IMG_0136 (800x600)Okay, in fairness, while San Francisco’s Chinatown has its origins in the gold rush of the 1900s and takes up about 22 blocks of the city, the one in Milan is much, much smaller and far more recent.

Chinese immigrants first arrived in the city as far back as the 1920s but it wasn’t until 1979 and onwards that they started to come in earnest. By the turn of the century, there were about 10 000 Chinese immigrants in the city – and probably more today. Located between the streets of Via Paolo Sarpi, Via Bramante, and Via Canonica, Milan’s Chinatown is one with a difference.

IMG_0154 (800x600)And what makes it different? It has style. Milanese style. The Milanese are a stylish people. Enviably so. And, apparently once the Chinese vendors figured out what makes the Milanese tick with regard to shopping preferences, they adapted accordingly. Instead of the noisy chaos, there’s a quite elegance about the place. Duck is still readily available but the window space is given up to parma hams. Chinese ‘stuff’ in all its forms and fancies is to be had, but displayed with a certain panache that San Francisco probably wouldn’t know what to do with. And while many locals moved out when the Chinese retailers first moved in, they’re slowly coming back. The area is prospering.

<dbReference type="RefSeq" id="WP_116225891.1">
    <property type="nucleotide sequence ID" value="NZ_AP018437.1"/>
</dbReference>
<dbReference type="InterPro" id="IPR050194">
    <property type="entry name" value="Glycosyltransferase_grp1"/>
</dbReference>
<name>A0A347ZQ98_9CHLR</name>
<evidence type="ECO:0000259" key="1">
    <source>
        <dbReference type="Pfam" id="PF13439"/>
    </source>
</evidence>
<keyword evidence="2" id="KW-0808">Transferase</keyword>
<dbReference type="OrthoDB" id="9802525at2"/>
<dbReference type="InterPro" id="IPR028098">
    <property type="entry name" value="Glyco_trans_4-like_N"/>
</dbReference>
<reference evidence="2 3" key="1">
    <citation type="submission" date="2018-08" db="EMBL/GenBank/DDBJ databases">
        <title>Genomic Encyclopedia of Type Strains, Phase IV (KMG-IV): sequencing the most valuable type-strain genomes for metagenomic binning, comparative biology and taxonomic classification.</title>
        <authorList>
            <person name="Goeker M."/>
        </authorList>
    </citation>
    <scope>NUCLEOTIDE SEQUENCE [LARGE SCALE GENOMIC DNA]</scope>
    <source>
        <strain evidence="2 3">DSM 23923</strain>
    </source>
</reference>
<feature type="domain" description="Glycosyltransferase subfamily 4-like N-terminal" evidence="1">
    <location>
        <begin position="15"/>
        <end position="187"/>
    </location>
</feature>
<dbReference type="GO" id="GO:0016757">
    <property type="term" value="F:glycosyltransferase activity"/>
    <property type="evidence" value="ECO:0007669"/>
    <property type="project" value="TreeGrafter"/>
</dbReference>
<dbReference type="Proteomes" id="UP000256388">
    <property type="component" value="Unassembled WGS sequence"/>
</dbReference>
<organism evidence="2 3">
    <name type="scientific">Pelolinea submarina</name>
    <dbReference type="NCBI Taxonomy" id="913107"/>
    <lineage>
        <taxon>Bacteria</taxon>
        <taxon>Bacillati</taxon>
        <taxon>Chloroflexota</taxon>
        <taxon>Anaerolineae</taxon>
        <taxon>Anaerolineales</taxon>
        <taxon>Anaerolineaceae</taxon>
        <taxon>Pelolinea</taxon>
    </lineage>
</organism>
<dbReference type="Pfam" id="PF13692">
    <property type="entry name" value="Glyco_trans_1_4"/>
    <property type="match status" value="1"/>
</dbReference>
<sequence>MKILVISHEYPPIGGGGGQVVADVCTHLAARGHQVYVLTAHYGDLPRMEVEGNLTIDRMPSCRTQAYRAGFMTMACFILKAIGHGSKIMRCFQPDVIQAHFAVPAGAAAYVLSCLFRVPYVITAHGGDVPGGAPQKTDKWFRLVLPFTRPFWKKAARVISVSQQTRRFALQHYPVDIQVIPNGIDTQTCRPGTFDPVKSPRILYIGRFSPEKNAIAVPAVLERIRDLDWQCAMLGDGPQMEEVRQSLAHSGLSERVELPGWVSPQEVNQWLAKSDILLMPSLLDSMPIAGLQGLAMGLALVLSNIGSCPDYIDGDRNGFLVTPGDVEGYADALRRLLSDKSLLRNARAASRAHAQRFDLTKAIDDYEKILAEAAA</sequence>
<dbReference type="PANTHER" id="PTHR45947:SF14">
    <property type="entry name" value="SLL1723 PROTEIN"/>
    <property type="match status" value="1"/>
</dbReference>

IMG_0142 (800x592)IMG_0158 (800x598)And yes, there are the money markets, and the tacky shops selling the usual Chinese fare but even those have some class. But there are  expensive designer shops, too – more upmarket – catering to the Milanese pocket and the Asian tourist. It has everything that your usual Chinatown has – in style. I was bemused.

IMG_0147 (574x800)What got me though, was how well the two cultures have blended and how part of the city Milan’s Chinatown is. It seems to have assimilated. Or has it? I read that Chinatown is the target of many prejudices and tension. The fear that many Italians have of China is mainly due to the fact that the very important fashion business suffers from dumping prices and copying.

And apparently moves are afoot to relocate it to another part of town… where it would be ‘less infringing’. Who knows.  If you’re in Milan, it’s definitely worth a visit.